From the most loved to the one everybody loves to hate, LeBron James is a player that dominates sports conversations. As much as fans—especially those on Cleveland or any other city that didn’t get him—may question the basketball star’s decision to sign with the Miami Heat, the one thing that cannot be argued is the economic impact that James has had on the sports world and businesses associated with his brand. As an athlete who may one day rival Michael Jordan’s global status, BlackEnterprise.com decodes the 26-year-old’s empire and influence to see how he’s become such an accomplished business, man!
NOTHING BUT NET WORTH
What’s a king if he isn’t worth anything? Back in December of 2007, James was ranked No. 1 in Forbes’ Top 20 earners under 25 list, with annual earnings of $27 million. Fast forward to 2010 with a new Florida zip code and James’ earnings hit $43 million, courtesy of the $15.8 million he made in the last year of his Cavs contract, $10 million from his Nike deal extension, $4 million in McDonald’s endorsement money, and other endorsement deals with Sprite, State Farm, Power Strips, Upper Deck, etc. His current net worth stands at $90 million. When you make that much, you can easily spend ridiculous amounts in Vegas and not even flinch as evidenced by the rumored bar tabs that recently surfaced on the net.
THE DECISION (MONEY) MAKER
Whether you agreed or disagreed with ESPN dedicating an hour and fifteen minutes of airtime to LeBron James’ decision to smash the proverbial cream pie in the face of the city of Cleveland, chances are you were one of 9.95 million people who watched “The Decision.” With sponsors, including Microsoft’s Bing, Coca-Cola’s Vitaminwater and McDonald’s, airing spots in exchange for donations to the Boys & Girls Club, the organization raked in $3 million in contributions and $6 million in ad revenue. The 7.1 rating made the James special the highest rated show on both broadcast and cable television on July 8, 2010 and attracted more than 300,000 unique visitors to ESPN3.com, which is one of the largest audiences for a non-World Cup event.
LEAVING OHIO & DRY
Local sports fans may have been upset about James’ departure to heighten his chances at a championship, but the city of Cleveland is still reeling from the impact James has had on its economy. It wasn’t just disappointment about their King skipping town for the sunshine and beachfront property of Miami, it was what he left behind. The Atlanta Post gauges the economic downturn since James’ departure at around $50 million for the downtown Cleveland area when you factor in nearby restaurants, ticket sales, and surrounding businesses. The King’s Court has been decimated to a pauper’s poverty; which means the money James took with him, he also brought in. Who else has that kind of impact on a community?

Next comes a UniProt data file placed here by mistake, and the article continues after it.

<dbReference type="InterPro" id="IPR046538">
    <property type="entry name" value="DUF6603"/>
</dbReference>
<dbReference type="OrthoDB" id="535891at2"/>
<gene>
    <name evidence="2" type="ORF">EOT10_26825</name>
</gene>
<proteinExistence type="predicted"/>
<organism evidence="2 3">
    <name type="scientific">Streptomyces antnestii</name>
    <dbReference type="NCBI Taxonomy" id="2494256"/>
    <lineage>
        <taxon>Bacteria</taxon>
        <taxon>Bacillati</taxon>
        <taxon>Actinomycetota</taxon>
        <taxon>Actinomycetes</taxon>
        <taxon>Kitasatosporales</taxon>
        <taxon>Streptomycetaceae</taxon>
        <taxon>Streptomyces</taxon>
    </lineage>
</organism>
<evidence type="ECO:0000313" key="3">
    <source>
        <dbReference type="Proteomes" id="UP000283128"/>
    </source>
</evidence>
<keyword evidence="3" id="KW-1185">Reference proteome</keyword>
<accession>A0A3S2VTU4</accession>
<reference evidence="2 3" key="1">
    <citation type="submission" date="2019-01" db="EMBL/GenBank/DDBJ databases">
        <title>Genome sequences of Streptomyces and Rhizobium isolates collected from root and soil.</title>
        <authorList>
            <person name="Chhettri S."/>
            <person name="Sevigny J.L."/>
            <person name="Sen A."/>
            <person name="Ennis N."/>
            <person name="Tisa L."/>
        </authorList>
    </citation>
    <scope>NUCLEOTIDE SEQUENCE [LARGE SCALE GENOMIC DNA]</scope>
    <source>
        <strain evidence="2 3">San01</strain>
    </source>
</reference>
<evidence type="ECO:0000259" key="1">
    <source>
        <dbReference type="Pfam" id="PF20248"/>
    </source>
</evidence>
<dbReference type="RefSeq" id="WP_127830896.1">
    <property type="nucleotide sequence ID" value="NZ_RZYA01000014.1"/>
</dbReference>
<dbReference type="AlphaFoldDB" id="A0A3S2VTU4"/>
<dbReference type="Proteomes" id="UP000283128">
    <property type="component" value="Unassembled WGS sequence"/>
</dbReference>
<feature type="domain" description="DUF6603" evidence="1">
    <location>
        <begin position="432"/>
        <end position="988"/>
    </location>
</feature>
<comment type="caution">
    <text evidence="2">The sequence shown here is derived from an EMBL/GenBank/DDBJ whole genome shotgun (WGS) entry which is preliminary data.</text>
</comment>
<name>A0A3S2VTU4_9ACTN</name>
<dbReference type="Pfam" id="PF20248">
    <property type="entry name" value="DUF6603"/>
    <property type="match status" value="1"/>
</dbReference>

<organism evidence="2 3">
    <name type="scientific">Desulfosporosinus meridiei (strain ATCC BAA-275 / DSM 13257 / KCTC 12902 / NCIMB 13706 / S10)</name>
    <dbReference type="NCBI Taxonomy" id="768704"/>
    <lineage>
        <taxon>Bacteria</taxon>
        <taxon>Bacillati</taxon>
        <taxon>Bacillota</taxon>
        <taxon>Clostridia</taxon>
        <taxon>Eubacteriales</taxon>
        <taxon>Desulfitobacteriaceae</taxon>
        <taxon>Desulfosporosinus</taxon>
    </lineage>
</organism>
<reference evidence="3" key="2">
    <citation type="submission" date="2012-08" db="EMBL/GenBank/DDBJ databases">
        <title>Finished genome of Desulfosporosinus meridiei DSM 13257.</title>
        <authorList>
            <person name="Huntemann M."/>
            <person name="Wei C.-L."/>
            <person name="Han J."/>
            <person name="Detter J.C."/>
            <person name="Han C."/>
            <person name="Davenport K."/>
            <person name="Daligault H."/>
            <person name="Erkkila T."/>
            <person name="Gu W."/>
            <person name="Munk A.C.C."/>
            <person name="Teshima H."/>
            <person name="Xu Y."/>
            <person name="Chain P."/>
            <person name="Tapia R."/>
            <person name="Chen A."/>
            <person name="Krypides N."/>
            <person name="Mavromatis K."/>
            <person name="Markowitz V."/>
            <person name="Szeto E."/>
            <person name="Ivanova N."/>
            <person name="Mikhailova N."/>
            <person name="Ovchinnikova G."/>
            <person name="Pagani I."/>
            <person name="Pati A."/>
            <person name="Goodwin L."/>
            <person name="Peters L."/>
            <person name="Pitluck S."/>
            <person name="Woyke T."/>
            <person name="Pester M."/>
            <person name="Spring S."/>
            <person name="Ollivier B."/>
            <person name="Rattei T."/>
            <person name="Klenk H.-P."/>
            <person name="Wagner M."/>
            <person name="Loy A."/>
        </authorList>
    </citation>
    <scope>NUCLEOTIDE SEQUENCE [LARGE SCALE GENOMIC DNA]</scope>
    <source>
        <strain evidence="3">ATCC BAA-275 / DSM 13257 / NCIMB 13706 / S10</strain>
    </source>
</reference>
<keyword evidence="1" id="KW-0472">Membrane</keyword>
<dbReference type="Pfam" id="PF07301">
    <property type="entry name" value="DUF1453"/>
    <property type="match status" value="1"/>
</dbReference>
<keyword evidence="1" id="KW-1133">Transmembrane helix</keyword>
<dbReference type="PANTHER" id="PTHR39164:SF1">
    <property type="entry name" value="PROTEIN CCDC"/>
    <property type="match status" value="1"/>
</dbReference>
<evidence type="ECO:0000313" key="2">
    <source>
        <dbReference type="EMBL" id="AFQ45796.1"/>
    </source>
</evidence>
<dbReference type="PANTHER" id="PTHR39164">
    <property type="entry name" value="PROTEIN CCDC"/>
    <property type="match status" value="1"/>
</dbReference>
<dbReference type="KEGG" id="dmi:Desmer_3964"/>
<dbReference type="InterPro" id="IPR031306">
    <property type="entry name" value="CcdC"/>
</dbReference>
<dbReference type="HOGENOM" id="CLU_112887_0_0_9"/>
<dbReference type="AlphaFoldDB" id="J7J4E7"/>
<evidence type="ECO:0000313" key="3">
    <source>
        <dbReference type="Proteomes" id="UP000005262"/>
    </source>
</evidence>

HEATING UP SOUTH BEACH
What LeBron’s departure did to the city of Cleveland became a coup for the economy in Miami. Heat ticket sales quickly became a hot commodity with a 9.9% increase and the viewership for the Miami games increased a whopping 69% from last season. As you can imagine, advertising and surrounding businesses in the Miami area are feeling the boom. Estimates state that despite the $329 million in player contracts Miami is bound to until 2016, the collective financial impact in South Florida could exceed $1 billion. King James’ presence also impacted other cities this season when LeBron and company came to town. Before the season started, 18 of 30 NBA teams had sold out their games against Miami.
SELLING THE SHIRT OF HIS BACK
Although LeBron James went from beloved Cavalier to the South Beach phenom everyone loves to hate, the fact of the matter is that his jersey is a hot commodity. What has become the “Darth Vader Mask” of the NBA; King James’ #6 jersey soared to the No. 1 spot on the list of top selling jerseys in the NBA for the 2010-2011 season. NBAStore.com revealed the results as James eclipsed Kobe Bryant for the No. 1 spot.
CORNERING THE MARKET
James’ finances aren’t limited to the realm of playing on the court. Just as any good businessman would know, expanding the portfolio has been key in his financial growth. After firing agent Aaron Goodwin in 2005, James and his friends would launch the LRMR Sports Marketing Company, which has been instrumental in securing the all-star’s blockbuster endorsement deals. In May, the company entered a business partnership with Fenway Sports Management to expand James’ global reach. It also led to James becoming part owner of the Liverpool F.C. Soccer Club, which raked in revenues of $322.5 million in 2010. If James wants to become “like Mike,” ventures like this inch him closer to his dream.